The number of values you can rack up is not so important as the clarity you bring to those central values around which there is consensus. The values should mirror your current reality, as well as the vision of what the congregation aspires to achieve in the future. They don't have to say everything that is important to the congregation, but they should highlight its unique priorities.

Discerning your core values is a three-step process:

1. Identify those three to five values that are an essential part of the life and work of your congregation.

2. Define--in writing--exactly what each of these values means in the life of your congregation.

3. Prioritize them, because they have varying degrees of importance and meaning in the life of your congregation.

In 1 Corinthians 13, Paul provides an excellent example of this process in his discussion of a particular core value: love. First, he identified its importance with these words: "What if I could speak all languages of humans and of angels? If I did not love others, I would be nothing more than a noisy gong or a clanging cymbal" (v. 1).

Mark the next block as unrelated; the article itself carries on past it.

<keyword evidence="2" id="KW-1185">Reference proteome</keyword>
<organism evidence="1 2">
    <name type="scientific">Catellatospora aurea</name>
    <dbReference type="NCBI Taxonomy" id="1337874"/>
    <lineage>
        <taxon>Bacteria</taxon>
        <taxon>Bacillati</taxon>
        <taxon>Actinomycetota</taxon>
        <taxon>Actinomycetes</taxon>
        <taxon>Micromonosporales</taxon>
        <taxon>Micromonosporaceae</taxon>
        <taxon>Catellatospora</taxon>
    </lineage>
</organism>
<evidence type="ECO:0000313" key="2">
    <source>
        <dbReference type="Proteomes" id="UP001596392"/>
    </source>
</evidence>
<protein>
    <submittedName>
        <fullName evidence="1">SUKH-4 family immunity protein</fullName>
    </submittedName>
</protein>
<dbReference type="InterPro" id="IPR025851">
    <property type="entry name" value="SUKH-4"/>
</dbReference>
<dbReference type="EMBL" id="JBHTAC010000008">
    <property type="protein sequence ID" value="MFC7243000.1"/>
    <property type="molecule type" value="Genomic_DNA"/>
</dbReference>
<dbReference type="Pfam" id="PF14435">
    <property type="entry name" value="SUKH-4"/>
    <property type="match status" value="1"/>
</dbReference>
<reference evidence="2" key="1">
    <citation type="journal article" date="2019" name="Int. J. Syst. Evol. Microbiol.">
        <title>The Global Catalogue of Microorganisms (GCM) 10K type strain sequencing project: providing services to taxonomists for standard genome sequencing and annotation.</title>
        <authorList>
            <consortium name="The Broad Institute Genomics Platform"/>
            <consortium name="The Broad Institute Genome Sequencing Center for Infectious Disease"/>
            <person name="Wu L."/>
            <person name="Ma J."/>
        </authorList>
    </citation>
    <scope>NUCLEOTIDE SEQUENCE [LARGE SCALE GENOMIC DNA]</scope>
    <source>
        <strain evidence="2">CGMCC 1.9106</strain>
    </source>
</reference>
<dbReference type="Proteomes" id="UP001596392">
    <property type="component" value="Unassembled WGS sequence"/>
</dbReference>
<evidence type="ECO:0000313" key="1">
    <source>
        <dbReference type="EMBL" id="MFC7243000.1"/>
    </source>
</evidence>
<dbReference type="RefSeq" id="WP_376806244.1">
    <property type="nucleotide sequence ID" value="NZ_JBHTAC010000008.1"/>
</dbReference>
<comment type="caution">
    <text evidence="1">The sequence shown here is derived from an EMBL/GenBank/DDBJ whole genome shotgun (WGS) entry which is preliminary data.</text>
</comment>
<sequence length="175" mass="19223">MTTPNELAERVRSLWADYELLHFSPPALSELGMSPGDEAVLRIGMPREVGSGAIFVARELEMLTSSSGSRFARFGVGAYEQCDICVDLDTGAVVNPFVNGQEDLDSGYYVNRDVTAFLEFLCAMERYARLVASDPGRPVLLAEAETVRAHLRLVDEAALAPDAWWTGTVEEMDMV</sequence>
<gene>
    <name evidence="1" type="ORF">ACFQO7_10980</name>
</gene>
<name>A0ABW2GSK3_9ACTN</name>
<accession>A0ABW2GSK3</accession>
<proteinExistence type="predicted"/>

Second, he then defined what love is (vv. 4-8): "Love is kind and patient, never jealous, boastful, proud, or rude. Love isn't selfish or quick tempered. It doesn't keep a record of wrongs that others do. Love rejoices in the truth, but not in evil. Love is always supportive, loyal, hopeful, and trusting. Love never fails!"

Finally, he prioritized love as a core value when he stated (v. 13) that "for now there are faith, hope, and love. But of these three, the greatest is love." This is an example of high-level clarity.